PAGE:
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Variety may make website available only to subscribers

The Hollywood trade newspaper next year will end free access to most or all content.

September 18, 2009|Ben Fritz

Hollywood trade paper Variety is putting a seal on its website.

Starting early next year, most or all of the content on will be available only to those who subscribe to the print version or pay for a digital subscription.

Publisher Brian Gott said executives were still considering whether small amounts of content would remain free.

Discussions are also continuing about whether online pricing will be lower than or equivalent to that for the print edition.

Over the last few years, online advertising revenue has failed to grow as many media executives had expected, leading newspapers to consider charging for some or all of their digital content in an effort to boost revenue.

Both Variety and its major competitor, the Hollywood Reporter, which currently does not charge for most of its Web content, have had a particularly difficult year.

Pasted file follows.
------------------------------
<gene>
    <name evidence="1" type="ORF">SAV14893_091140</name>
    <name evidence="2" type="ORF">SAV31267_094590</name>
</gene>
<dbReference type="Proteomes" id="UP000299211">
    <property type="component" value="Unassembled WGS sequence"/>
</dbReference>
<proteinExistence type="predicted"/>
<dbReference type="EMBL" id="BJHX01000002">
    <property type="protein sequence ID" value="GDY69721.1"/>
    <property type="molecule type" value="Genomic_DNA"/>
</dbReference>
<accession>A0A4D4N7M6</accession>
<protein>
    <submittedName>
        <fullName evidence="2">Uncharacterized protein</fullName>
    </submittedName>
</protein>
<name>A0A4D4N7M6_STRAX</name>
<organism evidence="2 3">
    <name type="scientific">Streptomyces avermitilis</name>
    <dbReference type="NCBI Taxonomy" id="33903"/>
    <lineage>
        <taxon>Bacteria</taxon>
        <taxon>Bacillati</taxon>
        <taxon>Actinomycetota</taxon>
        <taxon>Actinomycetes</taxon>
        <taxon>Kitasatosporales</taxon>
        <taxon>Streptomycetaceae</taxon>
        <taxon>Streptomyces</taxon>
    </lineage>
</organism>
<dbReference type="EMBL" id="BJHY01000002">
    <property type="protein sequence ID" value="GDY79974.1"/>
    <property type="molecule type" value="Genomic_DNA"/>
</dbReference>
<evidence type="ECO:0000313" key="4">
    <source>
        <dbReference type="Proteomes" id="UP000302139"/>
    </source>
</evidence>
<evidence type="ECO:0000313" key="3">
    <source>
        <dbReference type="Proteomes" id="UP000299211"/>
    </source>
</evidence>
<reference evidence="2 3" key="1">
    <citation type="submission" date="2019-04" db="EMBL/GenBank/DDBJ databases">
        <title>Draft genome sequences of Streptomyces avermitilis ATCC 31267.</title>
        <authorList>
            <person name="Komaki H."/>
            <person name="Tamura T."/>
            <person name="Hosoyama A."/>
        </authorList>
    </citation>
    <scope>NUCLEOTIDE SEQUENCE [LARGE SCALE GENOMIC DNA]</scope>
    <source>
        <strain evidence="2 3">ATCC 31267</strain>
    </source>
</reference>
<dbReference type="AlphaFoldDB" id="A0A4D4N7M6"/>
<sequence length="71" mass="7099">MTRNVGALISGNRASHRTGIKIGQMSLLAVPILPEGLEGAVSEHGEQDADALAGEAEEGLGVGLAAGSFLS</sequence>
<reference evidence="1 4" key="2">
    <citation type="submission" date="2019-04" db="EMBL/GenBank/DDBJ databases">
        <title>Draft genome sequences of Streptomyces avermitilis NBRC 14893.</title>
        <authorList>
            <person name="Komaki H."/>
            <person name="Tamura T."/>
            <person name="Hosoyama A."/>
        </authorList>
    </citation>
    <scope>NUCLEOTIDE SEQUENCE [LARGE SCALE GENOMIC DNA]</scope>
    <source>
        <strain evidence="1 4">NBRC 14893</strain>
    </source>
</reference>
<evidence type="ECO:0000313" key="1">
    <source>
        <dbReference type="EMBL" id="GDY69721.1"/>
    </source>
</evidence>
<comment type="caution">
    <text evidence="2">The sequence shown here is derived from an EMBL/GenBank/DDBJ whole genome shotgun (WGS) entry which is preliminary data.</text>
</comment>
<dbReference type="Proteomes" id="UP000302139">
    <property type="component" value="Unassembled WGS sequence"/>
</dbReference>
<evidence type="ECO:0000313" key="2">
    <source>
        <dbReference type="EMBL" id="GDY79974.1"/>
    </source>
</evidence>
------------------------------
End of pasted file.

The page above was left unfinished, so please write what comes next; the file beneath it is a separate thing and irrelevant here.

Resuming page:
Outside of awards season, when studios promote movies they hope will win Oscars and other major prizes, the two newspapers have carried very few ads in print or on the Web.

They are also facing pressure from online competitors and TheWrap .com, both of which are free for users.

Papers that cater to a business audience with unique content, such as Variety, are generally considered to have a better chance of making a pay system work than those that serve a general-interest audience. was available only to subscribers until February of 2007, when the paper made all of its online content free.

"Everyone thought then that if you got more traffic, you could sell more ads and make a ton of money, so we made a real effort to open up to consumers," Gott said. "We have thought about our business strategy and decided we want to focus on serving the professional entertainment community."

Variety and the Hollywood Reporter are both hoping they will have a strong awards season because of the Academy of Motion Picture Arts and Sciences' decision in June to double the number of best-picture nominees to 10, which could result in more promotional ads by studios.

If the advertising market doesn't improve, both papers will probably take a hard look at their five-times-a-week print publication schedule at the end of awards season in early March.

"We are considering what will be the best way as a paper and a brand to go forward and what will be the mix between print, online and events," Hollywood Reporter editor Elizabeth Guider said.


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